Hai is a 34-year-old who is married with one daughter in the 8th grade. Hai's wife works in a garment factory. In his free time, Hai enjoys watching TV and spending time with his family. Five months ago Hai noticed a mass on his right ankle. It has grown and caused pain since then. He traveled two and a half hours to reach our medical partner Children's Surgical Centre (CSC). A biopsy of the mass showed pleomorphic sarcoma, a rare type of cancer. Surgeons plan perform a below knee amputation to prevent the cancer from spreading and Hai's family needs help raising $446 to fund the urgent treatment.
Neima is an adorable 16-month-old baby from Ethiopia. She loves to play and eat with her mother! She has an older sister who is eight years old. To support their family, her father works as a farmer and her mother manages their household. Neima was born with an anorectal malformation, a congenital abnormality that leads to a complete or partial intestinal blockage. She needs to undergo a series of procedures to eliminate bowel dysfunction. Her family has taken her to different hospitals seeking treatment, resulting in them using all of their savings. This left them unable to fund her needed treatments, so Neima went without a colostomy for one year. This led to her experiencing difficulty eating, only taking breast milk and liquids. She eventually developed bowel obstruction because of her condition, and an emergency colostomy was done. However, she now needs to undergo another procedure to eliminate her bowel dysfunction. Fortunately, Neima is scheduled to undergo surgery to correct her condition on August 1st. Our medical partner, African Mission Healthcare Foundation, is requesting $1,500 to cover the total cost of Neima's procedure and care. After her recovery, Neima will no longer experience bowel dysfunction or be at risk of developing health complications in the future. Her mother shares, “For my child, I am so hopeful that she will completely heal, and I will celebrate her birthday with my whole family. I will educate her, and I have hope that she will be a teacher or a doctor.”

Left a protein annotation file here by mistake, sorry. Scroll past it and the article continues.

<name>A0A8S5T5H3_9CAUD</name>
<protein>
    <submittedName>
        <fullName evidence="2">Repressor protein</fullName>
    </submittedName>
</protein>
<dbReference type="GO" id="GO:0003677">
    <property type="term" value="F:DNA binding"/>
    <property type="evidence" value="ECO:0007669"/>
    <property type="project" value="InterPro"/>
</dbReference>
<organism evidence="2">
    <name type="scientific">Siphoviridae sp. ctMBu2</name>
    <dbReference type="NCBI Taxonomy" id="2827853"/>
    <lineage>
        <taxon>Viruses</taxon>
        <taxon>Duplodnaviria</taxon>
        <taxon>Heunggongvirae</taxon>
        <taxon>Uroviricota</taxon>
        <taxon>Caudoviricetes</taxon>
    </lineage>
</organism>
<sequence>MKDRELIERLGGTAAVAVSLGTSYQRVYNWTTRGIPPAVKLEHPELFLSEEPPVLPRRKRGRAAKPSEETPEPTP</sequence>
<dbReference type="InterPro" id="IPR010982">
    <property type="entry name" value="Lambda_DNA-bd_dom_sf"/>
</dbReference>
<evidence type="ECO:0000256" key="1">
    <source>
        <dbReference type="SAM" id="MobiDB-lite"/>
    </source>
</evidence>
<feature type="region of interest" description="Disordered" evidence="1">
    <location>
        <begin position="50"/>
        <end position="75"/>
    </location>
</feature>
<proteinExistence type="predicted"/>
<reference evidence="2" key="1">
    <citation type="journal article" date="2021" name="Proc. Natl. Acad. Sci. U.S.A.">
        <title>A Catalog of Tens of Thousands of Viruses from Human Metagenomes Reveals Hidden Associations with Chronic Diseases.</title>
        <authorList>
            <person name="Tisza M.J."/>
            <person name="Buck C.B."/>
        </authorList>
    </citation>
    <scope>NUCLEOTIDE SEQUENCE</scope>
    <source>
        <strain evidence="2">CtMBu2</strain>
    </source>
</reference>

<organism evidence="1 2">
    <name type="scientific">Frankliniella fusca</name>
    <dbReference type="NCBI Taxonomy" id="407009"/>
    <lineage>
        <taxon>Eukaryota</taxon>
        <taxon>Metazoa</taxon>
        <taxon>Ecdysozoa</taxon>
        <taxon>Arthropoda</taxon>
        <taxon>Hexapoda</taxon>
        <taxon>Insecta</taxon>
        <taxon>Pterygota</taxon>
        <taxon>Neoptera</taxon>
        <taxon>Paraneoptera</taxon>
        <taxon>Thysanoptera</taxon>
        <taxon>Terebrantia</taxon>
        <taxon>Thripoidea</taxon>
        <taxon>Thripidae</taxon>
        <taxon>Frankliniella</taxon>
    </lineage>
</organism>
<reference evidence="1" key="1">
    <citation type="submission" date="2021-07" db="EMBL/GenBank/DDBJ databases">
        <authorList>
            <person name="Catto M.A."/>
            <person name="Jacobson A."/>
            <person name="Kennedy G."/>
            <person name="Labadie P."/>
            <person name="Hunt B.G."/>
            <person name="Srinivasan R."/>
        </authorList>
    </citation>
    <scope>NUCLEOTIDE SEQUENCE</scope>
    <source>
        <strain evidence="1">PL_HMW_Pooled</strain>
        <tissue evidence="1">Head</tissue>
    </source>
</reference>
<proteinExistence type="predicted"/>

Meet Emmanuel, a 9-year-old boy, living with his mother and four siblings in a small town in rural Kenya. Emmanuel's mother is a single parent, who works daily jobs like helping with laundry in an effort to support her children. Despite her hard work, the family's neighbors step in at times to make certain the children are fed, as Emmanuel's mother shared that she doesn't always have enough money for food. On Saturday evening, Emmanuel was brought to Kapsowar Hospital, after being hit by a speeding car. An X-ray confirmed that Emmanuel's left femur was fractured. He was admitted to the children's ward, and his leg was placed in traction until he can undergo surgery to repair the fracture. In the meantime, Emmanuel is in pain, and he cannot use his left leg. Fortunately, surgeons at our medical partner can help. On June 7th, Emmanuel will undergo a fracture repair procedure, called an open reduction and internal fixation, at AIC Kapsowar Hospital. Our medical partner, African Mission Healthcare, is seeking $1,145 to fund Emmanuel's surgery, which will enable him to walk easily again, and to resume the life of enjoying being a 9 year old. Emmanuel's mother says: “I am going through so many struggles. I have a one-year-old baby at home. I am unable to take care of her as I am at the hospital. My hope is to see Emmanuel treated so that I can take care of him at home with his siblings.”